Features of CDS
- Repetition and/or repeated sentence frames
- A higher pitch, exaggerated intonation and stress
- Use of the child's name rather than pronouns (some research disagress with this however)
- The present tense
- One word utterances and short elliptical sentences
- Fewer verbs/modifiers
- Concrete nouns (instead of abstract)
- Yes/no questions
- Exaggerated pauses for turn-taking
- Expansions (developing the child's utterances into a longer, more meaningful form)
- Recasts (commenting on, expanding and rephrasing a child's utterance - shows the child there are other ways of using the lexis thye just used)
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Lev Vygotsky (Published in 1962)
- Social Development Theory
- More Knowledgeable Other (MKO) is anyone wiith a better understanding or higher ability level than the learner.
- Zone of Proximal Development (ZPD) is the distance between a student's ability to perform a task under guidnce and independently. Learning happens in this zone.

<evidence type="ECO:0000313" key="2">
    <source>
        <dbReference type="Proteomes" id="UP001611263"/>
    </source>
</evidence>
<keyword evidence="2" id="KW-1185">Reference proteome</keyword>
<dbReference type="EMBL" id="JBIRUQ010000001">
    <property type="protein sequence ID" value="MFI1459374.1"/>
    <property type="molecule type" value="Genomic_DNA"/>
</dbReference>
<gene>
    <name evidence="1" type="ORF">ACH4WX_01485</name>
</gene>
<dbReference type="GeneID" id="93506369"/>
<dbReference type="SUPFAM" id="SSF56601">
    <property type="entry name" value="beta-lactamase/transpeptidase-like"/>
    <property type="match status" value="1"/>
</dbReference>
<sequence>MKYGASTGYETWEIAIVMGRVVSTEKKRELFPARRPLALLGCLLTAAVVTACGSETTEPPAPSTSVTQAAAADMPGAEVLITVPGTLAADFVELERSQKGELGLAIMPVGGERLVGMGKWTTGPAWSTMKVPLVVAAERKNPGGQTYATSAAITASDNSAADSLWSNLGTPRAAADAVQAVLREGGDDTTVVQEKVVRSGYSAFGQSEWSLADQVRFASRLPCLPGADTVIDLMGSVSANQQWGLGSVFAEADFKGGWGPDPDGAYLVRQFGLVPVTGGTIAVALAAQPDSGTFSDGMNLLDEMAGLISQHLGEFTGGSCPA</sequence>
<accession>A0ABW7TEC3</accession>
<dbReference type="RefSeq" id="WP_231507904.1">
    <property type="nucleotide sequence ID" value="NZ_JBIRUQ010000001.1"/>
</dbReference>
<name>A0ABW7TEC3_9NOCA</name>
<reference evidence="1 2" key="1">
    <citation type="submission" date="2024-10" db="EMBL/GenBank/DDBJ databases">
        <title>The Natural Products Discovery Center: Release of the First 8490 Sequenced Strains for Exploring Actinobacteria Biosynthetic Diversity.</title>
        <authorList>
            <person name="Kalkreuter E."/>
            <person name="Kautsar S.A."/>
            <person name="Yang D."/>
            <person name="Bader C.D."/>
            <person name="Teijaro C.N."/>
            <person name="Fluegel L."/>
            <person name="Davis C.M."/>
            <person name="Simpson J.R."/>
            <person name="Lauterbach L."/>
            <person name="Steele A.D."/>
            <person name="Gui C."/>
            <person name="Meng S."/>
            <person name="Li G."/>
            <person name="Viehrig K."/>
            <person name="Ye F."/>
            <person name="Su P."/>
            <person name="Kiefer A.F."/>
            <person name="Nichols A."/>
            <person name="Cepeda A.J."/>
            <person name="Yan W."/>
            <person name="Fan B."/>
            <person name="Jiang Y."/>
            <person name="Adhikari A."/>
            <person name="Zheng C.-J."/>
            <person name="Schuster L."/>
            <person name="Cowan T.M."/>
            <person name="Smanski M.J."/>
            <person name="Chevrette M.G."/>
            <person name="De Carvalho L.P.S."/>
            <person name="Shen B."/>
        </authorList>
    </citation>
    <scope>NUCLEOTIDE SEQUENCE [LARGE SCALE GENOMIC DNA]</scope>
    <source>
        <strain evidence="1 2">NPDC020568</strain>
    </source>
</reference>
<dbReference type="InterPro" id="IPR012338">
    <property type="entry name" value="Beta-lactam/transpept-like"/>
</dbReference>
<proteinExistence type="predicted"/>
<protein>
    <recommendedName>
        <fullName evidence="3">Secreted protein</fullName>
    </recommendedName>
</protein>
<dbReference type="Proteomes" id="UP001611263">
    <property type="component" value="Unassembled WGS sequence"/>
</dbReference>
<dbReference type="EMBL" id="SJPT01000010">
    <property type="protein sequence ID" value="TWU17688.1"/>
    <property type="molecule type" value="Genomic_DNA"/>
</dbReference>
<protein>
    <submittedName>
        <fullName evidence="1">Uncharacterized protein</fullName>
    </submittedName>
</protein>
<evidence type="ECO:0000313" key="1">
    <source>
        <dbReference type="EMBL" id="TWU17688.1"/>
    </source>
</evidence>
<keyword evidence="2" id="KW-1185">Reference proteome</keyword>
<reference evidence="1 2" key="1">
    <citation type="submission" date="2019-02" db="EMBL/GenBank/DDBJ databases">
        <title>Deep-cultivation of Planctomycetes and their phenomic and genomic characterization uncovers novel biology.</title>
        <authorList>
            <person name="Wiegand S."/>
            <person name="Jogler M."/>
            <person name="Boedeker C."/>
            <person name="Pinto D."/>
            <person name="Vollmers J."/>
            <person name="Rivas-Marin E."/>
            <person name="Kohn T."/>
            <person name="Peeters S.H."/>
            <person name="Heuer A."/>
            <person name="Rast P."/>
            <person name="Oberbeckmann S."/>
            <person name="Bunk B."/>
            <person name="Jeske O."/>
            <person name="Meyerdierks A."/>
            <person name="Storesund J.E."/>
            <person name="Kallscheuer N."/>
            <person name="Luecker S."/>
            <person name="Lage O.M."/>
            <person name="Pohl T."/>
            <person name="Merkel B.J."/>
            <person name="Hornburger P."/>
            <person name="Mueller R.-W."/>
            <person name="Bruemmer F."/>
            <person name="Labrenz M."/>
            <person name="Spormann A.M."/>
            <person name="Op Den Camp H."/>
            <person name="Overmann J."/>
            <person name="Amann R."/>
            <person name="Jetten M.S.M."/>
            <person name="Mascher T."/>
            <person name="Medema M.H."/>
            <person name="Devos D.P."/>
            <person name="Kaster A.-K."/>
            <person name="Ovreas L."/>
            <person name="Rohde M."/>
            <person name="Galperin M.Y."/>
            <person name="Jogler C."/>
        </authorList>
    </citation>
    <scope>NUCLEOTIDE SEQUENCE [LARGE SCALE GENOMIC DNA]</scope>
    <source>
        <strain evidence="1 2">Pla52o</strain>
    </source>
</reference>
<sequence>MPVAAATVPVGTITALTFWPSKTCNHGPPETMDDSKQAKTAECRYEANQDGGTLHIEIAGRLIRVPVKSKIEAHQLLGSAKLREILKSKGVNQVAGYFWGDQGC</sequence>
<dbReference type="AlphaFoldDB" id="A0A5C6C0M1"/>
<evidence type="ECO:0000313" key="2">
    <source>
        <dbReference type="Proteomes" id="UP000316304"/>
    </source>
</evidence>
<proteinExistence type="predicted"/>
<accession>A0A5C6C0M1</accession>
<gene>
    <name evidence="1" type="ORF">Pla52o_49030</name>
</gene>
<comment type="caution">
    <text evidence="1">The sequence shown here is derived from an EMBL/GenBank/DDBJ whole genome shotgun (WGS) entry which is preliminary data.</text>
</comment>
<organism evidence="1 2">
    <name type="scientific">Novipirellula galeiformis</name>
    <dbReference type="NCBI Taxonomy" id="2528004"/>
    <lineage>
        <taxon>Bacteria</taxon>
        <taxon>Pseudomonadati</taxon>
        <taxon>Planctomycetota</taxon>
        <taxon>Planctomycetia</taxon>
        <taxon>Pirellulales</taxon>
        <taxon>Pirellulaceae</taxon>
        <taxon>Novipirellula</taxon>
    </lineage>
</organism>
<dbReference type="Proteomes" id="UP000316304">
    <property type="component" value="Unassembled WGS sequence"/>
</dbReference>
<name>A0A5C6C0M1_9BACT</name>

- The MKO helps the learner move through the ZPD by example and scaffolding, and this can be applied to CDS
- All the features of CDS have a purpose (the general one is to aid language learning) and can be seen as a form of scaffolding, where the carer (MKO) helps the child (learner) learn to communicate effectively and independently (move through the ZPD)
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- Language Acquisition Support System (LASS) aids language learning.
- Ritualised activities, e.g. mealtimes, bedtimes, reading books, reinforce the habits the carers try to teach their children during them - this helps the LASS to aid development.
- Carers make rules and meanings of these interactions clear and predictable so children can learn.
- E.g. The game 'peekaboo' can help teach turn-taking, formulaic utterances and syntax.
- Bruner also helped develop the idea of 'scaffolding'. Adults help children to advance cognitively by giving them support and examples.
- As the child's abilities increase, the support is gradually withdrawn, untilt he child is independent.
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